The CPI Inflation Expectations Dashboard visualizes expected growth of consumer prices.

Christopher Russo · January 6, 2021

Today, I launched the CPI Inflation Expectations Dashboard. Its purpose is to visualize the expected growth of consumer prices in the United States. The dashboard is free to access with the intention of better informing the public. In this post, I provide additional guidance on understanding these data.

Consumer Price Index (CPI): The CPI is produced by the U.S. Bureau of Labor Statistics (BLS) and is widely cited in the United States. Foremost, the CPI informs the general public about changes in the prices of consumer goods and services; helps businesses negotiate long-term contracts; and adjusts certain government payments for inflation, like Social Security benefits. Because CPI statistics are used for these many different purposes, the BLS produces several different flavors of the CPI. Each flavor has a modified calculation method reflecting its purpose. Here, I discuss two of the most common measures: headline CPI and core CPI.

When people refer to “the CPI,” they generally mean headline CPI. Headline CPI tracks prices for a broad basket of goods and services purchased by urban consumers in the United States. The items of the basket are sourced from a regular, detailed survey of consumer spending choices. For example, contrary to some misconceptions, headline CPI includes food, energy, and housing costs. It also includes out-of-pocket medical costs; education costs like tuition; and taxes on spending like sales and excise taxes.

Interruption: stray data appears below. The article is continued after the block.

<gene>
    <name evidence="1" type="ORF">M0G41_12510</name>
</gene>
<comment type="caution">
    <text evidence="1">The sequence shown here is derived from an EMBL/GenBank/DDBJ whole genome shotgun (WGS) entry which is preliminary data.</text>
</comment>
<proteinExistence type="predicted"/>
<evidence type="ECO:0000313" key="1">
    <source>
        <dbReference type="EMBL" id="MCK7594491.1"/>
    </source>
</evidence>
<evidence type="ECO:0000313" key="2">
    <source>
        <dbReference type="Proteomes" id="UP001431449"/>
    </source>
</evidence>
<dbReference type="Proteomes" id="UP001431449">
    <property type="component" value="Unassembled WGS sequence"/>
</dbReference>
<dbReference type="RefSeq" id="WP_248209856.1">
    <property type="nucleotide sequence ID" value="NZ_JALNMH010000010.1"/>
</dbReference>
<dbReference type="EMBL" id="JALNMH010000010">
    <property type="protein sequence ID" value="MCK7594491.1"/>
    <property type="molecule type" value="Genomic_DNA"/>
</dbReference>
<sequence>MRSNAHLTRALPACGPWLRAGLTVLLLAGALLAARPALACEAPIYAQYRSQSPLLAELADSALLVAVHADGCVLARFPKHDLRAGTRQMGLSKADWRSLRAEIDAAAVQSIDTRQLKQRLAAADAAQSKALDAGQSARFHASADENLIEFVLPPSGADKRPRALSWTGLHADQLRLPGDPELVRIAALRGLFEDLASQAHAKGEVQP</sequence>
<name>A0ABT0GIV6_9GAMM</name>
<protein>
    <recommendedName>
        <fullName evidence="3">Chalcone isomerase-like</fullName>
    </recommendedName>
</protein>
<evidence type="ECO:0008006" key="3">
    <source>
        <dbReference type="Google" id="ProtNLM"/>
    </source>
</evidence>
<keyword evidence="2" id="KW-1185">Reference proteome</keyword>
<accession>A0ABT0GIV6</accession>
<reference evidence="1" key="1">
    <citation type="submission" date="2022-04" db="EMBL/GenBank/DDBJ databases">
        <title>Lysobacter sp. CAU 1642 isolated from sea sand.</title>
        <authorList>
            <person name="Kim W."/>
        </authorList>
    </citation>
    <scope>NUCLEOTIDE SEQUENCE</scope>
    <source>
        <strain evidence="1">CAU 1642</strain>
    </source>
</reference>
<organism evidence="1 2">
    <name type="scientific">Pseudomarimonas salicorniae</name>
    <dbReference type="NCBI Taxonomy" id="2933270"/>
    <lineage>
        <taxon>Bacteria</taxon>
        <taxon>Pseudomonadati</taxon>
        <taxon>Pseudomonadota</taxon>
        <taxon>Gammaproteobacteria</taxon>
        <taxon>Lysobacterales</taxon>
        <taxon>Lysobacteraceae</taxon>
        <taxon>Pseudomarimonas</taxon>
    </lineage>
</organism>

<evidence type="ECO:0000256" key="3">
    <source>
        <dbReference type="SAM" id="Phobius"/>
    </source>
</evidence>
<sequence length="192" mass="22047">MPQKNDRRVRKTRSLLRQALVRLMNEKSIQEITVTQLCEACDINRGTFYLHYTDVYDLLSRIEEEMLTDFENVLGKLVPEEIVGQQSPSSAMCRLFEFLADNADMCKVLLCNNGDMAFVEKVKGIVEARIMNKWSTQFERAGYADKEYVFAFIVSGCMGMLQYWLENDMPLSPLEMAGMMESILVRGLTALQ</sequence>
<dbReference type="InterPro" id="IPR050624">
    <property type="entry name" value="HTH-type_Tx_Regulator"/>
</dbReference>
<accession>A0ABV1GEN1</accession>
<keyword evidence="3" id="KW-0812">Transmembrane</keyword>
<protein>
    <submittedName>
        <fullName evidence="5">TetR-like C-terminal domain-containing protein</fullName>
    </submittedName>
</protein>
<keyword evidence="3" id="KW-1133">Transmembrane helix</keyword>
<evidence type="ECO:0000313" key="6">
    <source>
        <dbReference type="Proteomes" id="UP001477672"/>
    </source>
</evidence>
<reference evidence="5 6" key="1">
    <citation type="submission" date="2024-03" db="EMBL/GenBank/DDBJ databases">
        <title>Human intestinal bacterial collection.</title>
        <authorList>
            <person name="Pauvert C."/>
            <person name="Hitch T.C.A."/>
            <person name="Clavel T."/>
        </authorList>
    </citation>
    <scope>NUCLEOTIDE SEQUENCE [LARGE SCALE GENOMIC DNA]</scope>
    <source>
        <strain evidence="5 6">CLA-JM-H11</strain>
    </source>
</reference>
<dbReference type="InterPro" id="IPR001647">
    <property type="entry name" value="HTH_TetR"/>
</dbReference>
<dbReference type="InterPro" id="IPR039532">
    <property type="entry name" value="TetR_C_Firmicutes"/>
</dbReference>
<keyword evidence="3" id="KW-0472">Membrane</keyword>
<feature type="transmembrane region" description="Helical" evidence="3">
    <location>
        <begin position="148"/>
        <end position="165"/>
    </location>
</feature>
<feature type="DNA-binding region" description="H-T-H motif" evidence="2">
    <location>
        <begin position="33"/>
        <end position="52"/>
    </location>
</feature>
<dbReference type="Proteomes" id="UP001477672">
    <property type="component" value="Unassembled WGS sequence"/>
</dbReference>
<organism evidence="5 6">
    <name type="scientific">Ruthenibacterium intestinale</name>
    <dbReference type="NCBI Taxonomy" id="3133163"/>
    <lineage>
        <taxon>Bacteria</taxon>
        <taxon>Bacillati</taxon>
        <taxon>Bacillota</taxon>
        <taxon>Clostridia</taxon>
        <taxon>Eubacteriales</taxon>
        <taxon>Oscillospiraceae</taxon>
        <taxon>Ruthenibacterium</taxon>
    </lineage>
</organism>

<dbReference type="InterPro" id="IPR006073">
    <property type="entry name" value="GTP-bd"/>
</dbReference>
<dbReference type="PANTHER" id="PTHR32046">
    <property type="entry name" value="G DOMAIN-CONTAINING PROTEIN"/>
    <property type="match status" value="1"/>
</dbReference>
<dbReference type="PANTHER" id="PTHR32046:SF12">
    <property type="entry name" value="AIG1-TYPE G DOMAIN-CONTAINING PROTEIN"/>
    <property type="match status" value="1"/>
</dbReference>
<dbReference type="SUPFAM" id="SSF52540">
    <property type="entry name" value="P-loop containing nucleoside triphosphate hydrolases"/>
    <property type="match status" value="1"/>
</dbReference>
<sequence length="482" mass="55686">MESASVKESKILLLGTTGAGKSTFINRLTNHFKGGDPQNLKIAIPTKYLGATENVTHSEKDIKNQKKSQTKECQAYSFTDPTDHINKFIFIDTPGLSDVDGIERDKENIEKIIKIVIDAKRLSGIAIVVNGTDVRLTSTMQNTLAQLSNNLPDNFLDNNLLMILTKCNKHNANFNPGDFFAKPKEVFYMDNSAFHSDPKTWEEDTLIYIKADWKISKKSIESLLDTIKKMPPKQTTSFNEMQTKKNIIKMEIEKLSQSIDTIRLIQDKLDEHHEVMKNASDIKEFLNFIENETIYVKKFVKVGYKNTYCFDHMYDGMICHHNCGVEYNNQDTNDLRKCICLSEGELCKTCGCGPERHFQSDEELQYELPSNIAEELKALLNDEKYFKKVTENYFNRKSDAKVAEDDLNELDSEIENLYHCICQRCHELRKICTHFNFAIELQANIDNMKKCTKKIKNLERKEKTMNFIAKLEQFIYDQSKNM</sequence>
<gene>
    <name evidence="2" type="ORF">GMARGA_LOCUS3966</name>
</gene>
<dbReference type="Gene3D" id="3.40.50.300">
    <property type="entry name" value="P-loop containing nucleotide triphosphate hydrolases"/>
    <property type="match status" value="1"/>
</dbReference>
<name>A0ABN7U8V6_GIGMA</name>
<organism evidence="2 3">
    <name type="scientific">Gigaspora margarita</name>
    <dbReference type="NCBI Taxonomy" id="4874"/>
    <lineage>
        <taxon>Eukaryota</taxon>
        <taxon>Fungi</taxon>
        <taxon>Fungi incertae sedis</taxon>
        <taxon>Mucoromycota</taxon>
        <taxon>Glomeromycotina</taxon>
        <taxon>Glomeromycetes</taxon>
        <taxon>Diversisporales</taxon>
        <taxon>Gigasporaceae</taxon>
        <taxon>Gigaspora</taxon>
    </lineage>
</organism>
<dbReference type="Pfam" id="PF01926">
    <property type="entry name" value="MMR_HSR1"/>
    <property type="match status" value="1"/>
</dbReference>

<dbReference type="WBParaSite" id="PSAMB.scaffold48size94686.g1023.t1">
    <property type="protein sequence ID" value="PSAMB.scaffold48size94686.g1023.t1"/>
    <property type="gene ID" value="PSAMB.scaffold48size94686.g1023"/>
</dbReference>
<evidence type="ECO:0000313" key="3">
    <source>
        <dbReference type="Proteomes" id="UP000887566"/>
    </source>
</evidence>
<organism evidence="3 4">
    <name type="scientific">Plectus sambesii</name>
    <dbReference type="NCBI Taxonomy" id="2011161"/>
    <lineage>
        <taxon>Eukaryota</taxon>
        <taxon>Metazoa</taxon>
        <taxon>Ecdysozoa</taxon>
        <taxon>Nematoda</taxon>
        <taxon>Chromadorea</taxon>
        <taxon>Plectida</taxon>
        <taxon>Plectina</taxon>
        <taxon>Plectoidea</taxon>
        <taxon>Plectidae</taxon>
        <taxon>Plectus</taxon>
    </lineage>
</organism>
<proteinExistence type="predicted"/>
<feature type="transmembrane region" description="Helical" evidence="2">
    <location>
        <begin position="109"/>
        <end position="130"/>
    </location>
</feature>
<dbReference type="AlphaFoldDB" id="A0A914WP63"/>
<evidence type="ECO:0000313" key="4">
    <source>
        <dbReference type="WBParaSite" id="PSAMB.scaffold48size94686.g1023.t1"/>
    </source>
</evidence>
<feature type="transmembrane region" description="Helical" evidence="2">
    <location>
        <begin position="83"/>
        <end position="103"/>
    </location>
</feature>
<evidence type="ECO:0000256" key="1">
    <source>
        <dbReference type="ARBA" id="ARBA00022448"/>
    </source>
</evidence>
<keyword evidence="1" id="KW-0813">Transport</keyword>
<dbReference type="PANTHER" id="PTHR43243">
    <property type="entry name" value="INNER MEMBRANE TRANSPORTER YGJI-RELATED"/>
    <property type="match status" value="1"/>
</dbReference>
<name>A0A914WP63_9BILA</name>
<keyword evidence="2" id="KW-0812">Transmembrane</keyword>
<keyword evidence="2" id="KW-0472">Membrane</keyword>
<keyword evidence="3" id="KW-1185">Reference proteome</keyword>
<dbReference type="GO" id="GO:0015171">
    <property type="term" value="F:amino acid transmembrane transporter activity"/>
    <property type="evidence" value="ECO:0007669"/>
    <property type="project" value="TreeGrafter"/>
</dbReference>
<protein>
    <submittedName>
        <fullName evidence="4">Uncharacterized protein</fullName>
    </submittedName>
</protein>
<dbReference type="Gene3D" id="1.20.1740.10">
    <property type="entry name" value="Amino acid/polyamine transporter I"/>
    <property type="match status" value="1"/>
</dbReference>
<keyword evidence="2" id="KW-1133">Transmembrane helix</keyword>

Core CPI is a commonly cited, alternate flavor of the CPI. Unlike headline CPI, core CPI excludes food and energy from its calculations. While food and energy are essential items for consumers, their prices are highly volatile. This month-to-month volatility can obscure longer-term inflation trends. Policymakers sometimes use core CPI to better understand those trends. Nonetheless, the government’s inflation-adjusted payments (like Social Security benefits and certain types of Treasury debt) use a CPI including food and energy prices.

In all flavors, the CPI is not a cost-of-living index. For example, it:

  • does not account for the burden of taxes unrelated to consumer prices, such as income and payroll taxes;
  • does not account for the amount and quality of governent services, or lack thereof;
  • does attempt to offset price increases for perceived quality increases; and
  • does attempt to track the cost of consumer purchases that people actually make, not the cost of a minimum basket required for families to thrive.

Ultimately, given the purpose of the CPI, these calculation methodologies reflect the professional judgment of economists and statisticans at the BLS. For more information about the CPI and its calculation, see Consumer Price Index Frequently Asked Questions. With these caveats in mind, let’s turn to the dashboard.